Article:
Perseverance and the Painter’s Soul

"Sacred Falls" oil on canvas 24"x24"

“Good for the body is the work of the body, good for the soul is the work of the soul, and good for either the work of the other.”  Henry David Thoreau

With ease and clarity, I can transport my mind back to a day in the late 1960’s, perhaps 1968.  The wheezing of my childhood asthma became almost unbearable and I threw my heavy frame backpack to the ground in the thin Rocky Mountain National Park air.  I was angry at the blistering pace that my Dad was setting as we ascended up a seemingly endless set of switchbacks and I wondered why in God’s name we were doing this.  I knew that there was no way that we would turn around and go home, for my parents had been planning this maiden backpacking trip for some time.

The moment we arrived at Lake Odessa, all thoughts of the effort that it took to get there vanished.  The remainder of that afternoon was spent exploring with my three sisters, fishing, setting up camp and generally having the time of our lives.  I didn’t know at the time that my parents had given me a great gift, they had introduced me to an activity that would be repeated enthusiastically throughout my life.

My time in the backcountry of Colorado has made an indelible impression upon my soul.  Painting provides me with a channel through which I can express the feelings that have come from those experiences.  Just like backpacking, painting is not easy and there are times when I just want to give up.  But I keep going, knowing that just around the next corner or over the next hill is a reward worth working for.

Three Tips For The Self-Taught Artist

"Patio At The Inn" 30"x40" Acrylic on Canvas

The notion to apply paint to a canvas came late in life for me, long after acquiring a business degree and charting my course towards a life in the retail industry.  In 2006, at the age of 46, I picked up some pencils and sketch pads and discovered that I could lose myself for hours in the process of creating expressive subjects and compositions.  Roughly a year later, I found myself in the aisles of Hobby Lobby gathering together tubes of acrylic paint, canvas boards, brushes and a color wheel.  I really had no idea what I needed and I was too embarrassed to ask for help,  so I ended up bringing home what I now realize may be a lifetime supply of some items.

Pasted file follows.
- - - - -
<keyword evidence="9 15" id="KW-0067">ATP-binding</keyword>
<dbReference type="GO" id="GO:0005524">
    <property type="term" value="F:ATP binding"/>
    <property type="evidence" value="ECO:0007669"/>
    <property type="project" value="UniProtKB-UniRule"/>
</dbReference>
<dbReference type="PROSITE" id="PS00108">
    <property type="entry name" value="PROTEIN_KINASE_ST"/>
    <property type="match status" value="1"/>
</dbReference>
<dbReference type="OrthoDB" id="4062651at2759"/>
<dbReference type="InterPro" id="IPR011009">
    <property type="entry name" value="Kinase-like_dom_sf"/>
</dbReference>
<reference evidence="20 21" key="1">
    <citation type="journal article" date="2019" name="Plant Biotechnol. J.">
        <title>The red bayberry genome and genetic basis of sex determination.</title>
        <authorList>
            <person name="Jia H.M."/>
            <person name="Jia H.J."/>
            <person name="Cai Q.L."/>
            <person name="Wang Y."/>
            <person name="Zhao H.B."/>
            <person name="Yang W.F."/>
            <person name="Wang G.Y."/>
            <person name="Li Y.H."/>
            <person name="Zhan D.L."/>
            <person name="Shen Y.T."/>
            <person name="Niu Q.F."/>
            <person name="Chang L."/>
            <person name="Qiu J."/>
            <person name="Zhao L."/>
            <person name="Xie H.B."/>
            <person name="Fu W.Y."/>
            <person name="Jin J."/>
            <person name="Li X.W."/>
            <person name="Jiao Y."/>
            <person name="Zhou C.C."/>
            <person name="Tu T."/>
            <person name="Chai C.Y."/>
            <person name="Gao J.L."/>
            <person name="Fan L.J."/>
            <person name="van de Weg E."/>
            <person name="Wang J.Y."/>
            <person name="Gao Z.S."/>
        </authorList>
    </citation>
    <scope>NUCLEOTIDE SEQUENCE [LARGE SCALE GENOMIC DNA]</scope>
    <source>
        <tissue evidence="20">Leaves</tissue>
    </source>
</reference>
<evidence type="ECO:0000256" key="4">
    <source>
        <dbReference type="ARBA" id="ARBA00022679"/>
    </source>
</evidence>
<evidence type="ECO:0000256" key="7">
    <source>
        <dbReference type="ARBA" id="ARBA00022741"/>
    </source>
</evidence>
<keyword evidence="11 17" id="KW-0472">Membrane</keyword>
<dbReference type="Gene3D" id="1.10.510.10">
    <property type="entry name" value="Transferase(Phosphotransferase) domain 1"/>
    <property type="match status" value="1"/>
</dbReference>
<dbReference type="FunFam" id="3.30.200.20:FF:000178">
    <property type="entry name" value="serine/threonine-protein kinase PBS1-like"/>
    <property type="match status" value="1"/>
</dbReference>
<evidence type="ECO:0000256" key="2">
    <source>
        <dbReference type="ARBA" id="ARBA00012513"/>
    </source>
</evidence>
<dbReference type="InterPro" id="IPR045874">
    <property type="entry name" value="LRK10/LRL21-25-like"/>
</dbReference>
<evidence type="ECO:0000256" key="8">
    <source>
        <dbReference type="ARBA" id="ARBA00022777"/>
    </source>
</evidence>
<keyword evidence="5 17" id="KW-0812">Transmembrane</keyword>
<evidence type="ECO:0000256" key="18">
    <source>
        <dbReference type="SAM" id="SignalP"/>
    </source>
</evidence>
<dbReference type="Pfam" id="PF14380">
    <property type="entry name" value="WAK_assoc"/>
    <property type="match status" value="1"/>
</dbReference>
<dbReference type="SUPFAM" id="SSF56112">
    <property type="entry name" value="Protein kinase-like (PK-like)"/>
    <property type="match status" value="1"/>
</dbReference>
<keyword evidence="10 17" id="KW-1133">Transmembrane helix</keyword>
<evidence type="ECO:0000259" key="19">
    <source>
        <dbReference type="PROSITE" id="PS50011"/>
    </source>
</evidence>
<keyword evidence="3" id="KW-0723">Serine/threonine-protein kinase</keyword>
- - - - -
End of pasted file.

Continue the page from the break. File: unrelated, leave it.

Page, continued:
The feel of the wet acrylic paint moving around on the canvas resonated with me and I quickly found myself back at the store buying large panels of stretched canvas.   One of my first paintings was a 30” x 40” impression of the restaurant patio at the historic inn that my wife and I were operating at the time.  I felt that the canvas was too large to use little brushes to apply the paint and I did not yet like the way that a palette knife felt, so intuitively I took an old credit card and went to work.  Within a few hours I had completed a painting that would become a much admired and talked about conversation piece, hanging on the restaurant wall until we sold the business in 2010.

Five years and perhaps a hundred paintings later, I have yet to produce a piece of art so quickly, intuitively and easily.  I now paint with oils, I know how to use brushes and knives and I don’t even know where that color wheel is, but the process of completing a painting of lasting value is certainly no easier than it was when I painted that patio.